Turku still has a major role in the literary life of Finland. Writers are seemingly everywhere. I ran into Reijo Mäki in Turku. I would also see Riku Korhonen striding out of the library or through the kauppatori. Riku Korhonen was recently awarded a European Union prize for literature for his novel Lääkäriromani.

And here is a little video from a movie about Aleksis Kivi. I believe the music is Sibelius and it is shot in what I would say is the UR Finnish landscape!

Tuesday, October 5, 2010

Angrier and angrier

In a previous post I talked about the Finnish game, Angry Birds. Sophie and I both play it and Sophie is way out ahead. She is so deep into the game that the pigs are now flying a Swedish flag. Finns are doubly happy when they defeat Sweden in, say, hockey. Happy because they won, but most importantly because Sweden lost. It is no wonder the aggravating pigs are flying the Swedish flag in this Finnish game.

The NYT Magazine had an article about Angry Birds in Sunday's paper. You can read it here. The writer captures the anger that the smug pigs inspire when you fail to blow them to smithereens. They grin, grunt, and gloat and you have to try again.

For a different type of angry birds, try the angry birds of prey in the movie "The Legend of the Guardians". The movie is based on the book series by Kathryn Lasky. I read them all to Sophie and loved the movie. The books are full of mythology and creation myths. Kathryn Lasky lives in Cambridge and spent time studying owls at the Harvard Natural History Museum. Go to Harvard to see a dire wolf.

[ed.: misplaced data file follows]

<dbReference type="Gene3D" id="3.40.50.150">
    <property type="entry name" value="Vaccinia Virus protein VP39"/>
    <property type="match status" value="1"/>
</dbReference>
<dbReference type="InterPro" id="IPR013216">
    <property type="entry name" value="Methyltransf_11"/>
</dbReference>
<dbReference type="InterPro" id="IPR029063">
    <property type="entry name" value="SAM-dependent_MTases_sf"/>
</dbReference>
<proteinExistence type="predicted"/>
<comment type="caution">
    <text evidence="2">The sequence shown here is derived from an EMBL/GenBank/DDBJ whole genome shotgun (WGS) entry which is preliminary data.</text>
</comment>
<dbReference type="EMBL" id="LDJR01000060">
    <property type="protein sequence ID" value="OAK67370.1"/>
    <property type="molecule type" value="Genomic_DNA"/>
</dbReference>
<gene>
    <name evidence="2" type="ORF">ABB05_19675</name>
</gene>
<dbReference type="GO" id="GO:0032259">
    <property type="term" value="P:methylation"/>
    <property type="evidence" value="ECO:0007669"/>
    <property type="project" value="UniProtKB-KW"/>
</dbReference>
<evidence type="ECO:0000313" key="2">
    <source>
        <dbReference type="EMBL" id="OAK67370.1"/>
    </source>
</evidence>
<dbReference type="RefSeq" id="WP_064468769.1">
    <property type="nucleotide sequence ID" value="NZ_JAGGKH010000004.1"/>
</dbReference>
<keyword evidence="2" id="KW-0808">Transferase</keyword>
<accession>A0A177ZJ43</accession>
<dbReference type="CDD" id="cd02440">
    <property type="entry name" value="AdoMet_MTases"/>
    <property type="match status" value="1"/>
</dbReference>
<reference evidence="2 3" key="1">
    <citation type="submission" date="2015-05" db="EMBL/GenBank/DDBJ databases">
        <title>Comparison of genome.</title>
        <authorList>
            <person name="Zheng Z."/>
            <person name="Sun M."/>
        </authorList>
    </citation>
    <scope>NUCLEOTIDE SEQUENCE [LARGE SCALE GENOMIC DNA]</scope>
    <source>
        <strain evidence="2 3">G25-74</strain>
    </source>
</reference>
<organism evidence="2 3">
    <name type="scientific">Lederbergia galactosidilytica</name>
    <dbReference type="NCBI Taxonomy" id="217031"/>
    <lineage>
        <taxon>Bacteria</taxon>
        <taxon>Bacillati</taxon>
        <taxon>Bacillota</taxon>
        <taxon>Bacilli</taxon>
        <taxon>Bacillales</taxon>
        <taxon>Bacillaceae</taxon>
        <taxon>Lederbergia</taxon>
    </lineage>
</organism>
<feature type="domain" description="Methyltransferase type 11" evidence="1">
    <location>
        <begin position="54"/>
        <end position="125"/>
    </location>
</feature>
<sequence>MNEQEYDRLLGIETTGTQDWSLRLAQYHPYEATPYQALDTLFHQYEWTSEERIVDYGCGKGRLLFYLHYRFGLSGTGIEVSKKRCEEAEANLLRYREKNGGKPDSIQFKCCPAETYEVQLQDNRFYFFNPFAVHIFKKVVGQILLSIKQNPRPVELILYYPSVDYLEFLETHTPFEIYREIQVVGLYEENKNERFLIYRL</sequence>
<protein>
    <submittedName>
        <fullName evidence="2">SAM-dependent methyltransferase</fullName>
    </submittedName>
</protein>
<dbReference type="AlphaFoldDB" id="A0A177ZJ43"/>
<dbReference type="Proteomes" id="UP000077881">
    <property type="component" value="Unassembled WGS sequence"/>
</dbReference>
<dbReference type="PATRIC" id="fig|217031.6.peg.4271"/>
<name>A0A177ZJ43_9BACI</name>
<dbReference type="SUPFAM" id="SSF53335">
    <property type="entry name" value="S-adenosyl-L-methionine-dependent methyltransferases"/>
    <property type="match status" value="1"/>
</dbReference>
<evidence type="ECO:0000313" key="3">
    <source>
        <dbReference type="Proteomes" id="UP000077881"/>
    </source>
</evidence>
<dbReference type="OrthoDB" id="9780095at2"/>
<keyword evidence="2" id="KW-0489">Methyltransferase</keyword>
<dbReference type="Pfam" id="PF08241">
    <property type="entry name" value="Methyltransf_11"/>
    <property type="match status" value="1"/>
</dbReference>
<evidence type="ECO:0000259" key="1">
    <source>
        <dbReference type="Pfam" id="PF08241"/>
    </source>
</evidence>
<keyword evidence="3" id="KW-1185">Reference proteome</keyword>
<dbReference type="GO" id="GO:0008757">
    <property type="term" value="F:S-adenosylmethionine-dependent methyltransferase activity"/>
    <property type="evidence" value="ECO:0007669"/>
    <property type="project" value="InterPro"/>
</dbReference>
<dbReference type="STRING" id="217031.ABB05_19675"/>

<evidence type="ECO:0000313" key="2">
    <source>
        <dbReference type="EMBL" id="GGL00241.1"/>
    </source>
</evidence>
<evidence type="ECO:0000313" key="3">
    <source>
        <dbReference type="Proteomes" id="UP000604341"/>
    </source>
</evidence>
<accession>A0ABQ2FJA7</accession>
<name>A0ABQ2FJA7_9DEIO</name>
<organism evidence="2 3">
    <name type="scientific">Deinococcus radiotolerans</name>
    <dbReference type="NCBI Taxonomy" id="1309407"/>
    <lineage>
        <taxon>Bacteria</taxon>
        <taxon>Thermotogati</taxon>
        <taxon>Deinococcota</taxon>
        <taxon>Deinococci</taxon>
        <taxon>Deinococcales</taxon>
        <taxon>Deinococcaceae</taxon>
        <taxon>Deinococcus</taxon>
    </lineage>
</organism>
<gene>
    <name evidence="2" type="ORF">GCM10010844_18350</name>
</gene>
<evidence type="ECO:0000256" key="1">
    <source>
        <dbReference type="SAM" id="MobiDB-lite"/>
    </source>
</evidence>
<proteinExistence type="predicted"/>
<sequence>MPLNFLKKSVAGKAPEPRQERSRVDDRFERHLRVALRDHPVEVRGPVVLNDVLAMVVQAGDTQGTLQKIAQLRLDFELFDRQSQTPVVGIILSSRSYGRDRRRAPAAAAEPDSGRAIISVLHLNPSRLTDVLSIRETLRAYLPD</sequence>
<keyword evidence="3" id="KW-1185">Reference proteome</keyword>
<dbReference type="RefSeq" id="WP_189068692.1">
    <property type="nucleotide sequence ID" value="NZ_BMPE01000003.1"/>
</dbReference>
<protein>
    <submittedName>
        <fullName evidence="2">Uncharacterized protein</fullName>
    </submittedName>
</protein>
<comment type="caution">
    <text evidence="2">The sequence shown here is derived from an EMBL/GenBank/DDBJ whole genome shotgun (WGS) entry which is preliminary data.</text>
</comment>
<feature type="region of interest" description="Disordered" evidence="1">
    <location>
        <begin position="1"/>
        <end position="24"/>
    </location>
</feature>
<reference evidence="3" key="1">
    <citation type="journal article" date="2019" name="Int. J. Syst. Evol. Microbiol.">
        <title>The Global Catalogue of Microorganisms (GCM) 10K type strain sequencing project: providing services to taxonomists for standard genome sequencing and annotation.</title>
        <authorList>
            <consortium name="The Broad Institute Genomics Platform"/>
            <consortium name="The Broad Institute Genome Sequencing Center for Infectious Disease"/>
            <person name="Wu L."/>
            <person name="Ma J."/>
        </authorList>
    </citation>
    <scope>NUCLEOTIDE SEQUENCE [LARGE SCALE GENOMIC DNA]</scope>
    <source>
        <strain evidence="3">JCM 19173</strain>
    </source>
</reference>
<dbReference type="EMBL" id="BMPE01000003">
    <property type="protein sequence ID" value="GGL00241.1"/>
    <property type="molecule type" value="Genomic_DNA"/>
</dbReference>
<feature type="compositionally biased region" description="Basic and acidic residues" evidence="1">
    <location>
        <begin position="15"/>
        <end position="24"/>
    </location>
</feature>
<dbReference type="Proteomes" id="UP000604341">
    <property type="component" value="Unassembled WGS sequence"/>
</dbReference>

Saturday, October 2, 2010

"Hold My Bicycle While I Kiss Your Girlfriend"

My friend Autumn and I were talking about a recent NYT article on bicycle chic. The article reminded me of a fun blog from Copenhagen named Cycle Chic. The mast head of the blog reads: Hold My Bicycle While I Kiss Your Girlfriend. The blog features photos of all the stylish people pedaling around Copenhagen. I went to the blog to send the link to Autumn and found that the blog is featuring the ultra stylish cyclists of Helsinki! Starting on September 28, Cycle Chic features scenes from Helsinki!

For more street fashion from Helsinki, check out this blog!

You can see from the above photo that I need to work on my cycle chic!